Acceptance shows us a path to be happier and at peace with ourselves and what happens in the world, and with other people. If you are unable to accept reality as it is, you can’t possibly be happy with how things will turn out for you. Accepting means understanding that certain aspects of life are beyond your control and allowing yourself to let go of trying to change them. When you accept things, you remove your resistance to what is and reduce the emotional charge of the situation.

You cannot always control what happens in life, but you can control your response . Instead of fighting against reality, try changing how you look at the world by changing your perspective or thoughts on a matter. It takes time to change your perception of the world, but with practice, you can learn to respond in an accepting way.

What it means to be accepting

When you are accepting, you are non-judgmental of yourself and your experiences. You do not try to change or fix things, but instead allow them to be as they are. This can be difficult because it goes against our natural inclination to resist what we don’t want or like.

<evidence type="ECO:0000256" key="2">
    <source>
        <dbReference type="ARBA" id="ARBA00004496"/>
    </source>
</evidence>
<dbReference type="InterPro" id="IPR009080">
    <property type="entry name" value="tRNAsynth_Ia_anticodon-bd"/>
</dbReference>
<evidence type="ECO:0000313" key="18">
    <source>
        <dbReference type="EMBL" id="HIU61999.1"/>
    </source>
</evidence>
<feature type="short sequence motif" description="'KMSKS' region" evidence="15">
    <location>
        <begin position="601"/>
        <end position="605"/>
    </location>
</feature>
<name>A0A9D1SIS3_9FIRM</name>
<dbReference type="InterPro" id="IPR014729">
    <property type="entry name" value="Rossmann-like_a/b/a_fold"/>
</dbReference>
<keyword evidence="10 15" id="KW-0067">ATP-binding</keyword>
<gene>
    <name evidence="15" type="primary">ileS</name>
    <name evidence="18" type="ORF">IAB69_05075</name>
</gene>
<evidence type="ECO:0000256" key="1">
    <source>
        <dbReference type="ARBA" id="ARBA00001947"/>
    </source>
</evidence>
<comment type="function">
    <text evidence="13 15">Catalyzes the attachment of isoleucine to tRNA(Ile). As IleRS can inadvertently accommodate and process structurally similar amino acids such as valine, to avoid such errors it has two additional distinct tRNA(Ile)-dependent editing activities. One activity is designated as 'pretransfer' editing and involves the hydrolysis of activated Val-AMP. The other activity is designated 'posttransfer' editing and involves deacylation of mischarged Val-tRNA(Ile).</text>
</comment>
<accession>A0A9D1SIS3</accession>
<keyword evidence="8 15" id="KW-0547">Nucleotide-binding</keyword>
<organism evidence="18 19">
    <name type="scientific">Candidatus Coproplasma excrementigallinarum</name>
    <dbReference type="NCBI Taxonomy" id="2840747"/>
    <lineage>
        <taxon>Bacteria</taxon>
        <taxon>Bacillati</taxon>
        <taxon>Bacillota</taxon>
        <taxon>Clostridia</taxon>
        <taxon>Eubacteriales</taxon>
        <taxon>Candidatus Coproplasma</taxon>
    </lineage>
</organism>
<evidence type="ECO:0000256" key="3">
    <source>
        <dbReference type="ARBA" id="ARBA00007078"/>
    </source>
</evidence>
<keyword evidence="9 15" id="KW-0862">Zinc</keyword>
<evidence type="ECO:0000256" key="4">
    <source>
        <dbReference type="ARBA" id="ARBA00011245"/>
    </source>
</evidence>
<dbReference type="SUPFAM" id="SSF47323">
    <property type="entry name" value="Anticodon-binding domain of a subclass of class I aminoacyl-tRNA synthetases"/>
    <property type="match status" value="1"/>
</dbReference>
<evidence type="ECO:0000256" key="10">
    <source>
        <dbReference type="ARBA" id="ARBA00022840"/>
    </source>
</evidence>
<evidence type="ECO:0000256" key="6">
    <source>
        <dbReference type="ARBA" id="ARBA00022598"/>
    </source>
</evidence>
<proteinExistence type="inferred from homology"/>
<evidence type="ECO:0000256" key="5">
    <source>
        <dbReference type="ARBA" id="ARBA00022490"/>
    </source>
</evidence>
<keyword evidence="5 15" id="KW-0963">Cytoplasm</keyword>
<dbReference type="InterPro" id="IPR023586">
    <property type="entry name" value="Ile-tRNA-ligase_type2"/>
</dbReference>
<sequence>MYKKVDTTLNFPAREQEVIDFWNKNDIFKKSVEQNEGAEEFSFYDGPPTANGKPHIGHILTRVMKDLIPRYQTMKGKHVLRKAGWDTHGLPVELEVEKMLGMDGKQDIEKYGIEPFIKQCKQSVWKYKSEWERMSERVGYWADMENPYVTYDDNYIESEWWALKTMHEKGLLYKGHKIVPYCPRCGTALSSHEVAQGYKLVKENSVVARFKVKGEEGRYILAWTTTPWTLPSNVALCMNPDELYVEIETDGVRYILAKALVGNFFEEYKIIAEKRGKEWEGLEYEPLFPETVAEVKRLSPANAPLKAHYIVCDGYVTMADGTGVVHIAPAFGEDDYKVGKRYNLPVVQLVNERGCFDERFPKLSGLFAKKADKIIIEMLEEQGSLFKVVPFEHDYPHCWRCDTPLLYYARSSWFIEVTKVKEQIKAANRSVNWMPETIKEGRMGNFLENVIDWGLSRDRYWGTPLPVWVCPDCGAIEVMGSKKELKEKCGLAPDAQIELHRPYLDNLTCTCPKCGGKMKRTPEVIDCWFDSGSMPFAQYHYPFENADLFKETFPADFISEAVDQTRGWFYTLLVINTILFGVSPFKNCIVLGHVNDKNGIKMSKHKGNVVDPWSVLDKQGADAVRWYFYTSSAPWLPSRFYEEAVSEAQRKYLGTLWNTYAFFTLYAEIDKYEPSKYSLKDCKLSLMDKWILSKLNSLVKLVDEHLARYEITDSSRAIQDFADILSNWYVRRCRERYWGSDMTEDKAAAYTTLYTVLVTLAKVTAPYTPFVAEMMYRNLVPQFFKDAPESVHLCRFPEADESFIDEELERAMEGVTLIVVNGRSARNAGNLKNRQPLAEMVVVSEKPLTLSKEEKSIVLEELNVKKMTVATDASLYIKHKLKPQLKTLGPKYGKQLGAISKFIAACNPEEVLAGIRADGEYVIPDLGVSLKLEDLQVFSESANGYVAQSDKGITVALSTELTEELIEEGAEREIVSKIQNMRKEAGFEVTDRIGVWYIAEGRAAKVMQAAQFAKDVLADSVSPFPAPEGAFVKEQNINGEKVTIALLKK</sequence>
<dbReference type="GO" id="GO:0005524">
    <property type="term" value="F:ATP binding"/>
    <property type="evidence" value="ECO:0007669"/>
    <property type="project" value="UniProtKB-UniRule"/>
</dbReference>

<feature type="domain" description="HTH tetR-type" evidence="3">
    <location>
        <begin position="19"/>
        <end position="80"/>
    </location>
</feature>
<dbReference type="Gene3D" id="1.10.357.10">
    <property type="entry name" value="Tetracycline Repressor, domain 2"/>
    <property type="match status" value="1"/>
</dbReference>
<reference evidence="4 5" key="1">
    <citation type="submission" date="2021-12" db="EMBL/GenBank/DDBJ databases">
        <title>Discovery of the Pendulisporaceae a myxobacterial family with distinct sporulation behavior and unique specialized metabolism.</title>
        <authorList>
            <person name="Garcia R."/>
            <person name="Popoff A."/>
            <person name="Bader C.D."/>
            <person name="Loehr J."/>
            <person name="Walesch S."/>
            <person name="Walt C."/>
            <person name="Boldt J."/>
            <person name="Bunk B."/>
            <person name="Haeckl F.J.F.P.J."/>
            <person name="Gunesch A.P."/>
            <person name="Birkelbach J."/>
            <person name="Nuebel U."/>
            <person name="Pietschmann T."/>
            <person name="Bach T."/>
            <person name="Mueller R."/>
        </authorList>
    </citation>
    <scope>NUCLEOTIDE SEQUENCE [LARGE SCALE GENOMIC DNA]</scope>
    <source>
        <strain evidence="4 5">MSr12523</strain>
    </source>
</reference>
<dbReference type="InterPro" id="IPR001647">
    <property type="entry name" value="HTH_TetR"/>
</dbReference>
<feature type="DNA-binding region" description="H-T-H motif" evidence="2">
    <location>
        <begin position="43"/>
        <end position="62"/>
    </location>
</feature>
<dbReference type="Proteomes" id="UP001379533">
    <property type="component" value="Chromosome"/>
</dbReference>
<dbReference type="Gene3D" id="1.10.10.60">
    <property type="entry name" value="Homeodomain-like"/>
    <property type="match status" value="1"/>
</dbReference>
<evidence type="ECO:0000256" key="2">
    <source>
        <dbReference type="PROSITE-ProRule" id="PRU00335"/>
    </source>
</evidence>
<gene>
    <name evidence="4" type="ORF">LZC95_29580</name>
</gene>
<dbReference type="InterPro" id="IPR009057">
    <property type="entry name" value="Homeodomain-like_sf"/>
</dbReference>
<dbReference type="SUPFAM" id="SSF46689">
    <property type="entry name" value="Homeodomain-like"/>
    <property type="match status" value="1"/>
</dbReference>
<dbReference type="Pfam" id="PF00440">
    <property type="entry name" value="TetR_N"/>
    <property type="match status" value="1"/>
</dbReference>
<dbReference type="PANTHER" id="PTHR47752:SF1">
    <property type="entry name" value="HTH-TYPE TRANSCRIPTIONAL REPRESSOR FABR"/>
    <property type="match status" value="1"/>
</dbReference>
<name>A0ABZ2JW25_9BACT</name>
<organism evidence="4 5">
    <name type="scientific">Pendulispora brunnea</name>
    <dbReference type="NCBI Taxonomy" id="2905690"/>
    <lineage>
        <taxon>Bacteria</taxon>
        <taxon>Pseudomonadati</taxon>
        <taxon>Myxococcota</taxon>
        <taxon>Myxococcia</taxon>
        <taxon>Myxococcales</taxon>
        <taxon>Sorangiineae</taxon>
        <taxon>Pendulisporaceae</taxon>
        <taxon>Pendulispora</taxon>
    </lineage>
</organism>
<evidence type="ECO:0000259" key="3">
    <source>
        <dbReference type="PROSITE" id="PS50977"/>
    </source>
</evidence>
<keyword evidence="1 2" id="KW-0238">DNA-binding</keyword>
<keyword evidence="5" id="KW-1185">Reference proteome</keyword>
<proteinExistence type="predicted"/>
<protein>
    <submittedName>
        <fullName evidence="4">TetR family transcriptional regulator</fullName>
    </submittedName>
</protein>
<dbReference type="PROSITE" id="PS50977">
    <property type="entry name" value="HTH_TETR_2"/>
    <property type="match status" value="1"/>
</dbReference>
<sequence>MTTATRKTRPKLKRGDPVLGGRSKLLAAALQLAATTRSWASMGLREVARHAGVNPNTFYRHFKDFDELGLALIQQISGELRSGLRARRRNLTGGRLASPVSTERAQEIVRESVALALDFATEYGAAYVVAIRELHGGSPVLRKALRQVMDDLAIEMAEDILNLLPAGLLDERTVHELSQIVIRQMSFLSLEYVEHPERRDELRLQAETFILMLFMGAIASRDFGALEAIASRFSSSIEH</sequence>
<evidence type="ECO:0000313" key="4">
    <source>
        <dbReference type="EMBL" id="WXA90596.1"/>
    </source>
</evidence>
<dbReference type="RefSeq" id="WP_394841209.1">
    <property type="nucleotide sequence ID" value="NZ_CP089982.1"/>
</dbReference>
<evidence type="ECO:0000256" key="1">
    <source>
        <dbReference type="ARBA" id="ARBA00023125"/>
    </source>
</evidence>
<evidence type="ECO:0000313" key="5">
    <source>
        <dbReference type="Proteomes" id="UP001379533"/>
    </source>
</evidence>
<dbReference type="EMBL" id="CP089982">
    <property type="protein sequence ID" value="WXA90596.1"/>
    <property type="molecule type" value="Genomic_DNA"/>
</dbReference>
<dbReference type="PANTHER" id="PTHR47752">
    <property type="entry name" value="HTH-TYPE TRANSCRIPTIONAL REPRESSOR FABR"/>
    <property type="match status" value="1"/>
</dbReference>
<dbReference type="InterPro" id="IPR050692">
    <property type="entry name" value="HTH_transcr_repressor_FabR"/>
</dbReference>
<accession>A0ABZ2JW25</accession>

But by accepting things, we can let go of our resistance and move towards our greater good. We can also begin to see the world more clearly without all of the filters that our judgments and biases put in place.

When we accept others for who they are, it means that we are able to see them for all of their positive or negative attributes without trying to change them. We do not put them on a pedestal nor do we devalue them because they are different from us. Accepting does not mean that you agree with someone’s practices but it means that you stop fighting against the fact that we all have different values and we live our lives differently.

When you accept your past, it does not mean that you did not learn anything or that you just let everything happen. You can then take what lessons need to be learned and apply them moving forward.

Accepting your future does not mean resigning yourself to a life of misery without goals or purpose. It does mean being open to possibilities, even if they are not what you initially wanted.

Accepting your present does not mean giving up all of your goals and desires. You can still work towards the greater good while being open to possibilities for your life. This is not about resigning yourself or settling, but rather having flexibility and patience with life and the process it takes to get where you want to go.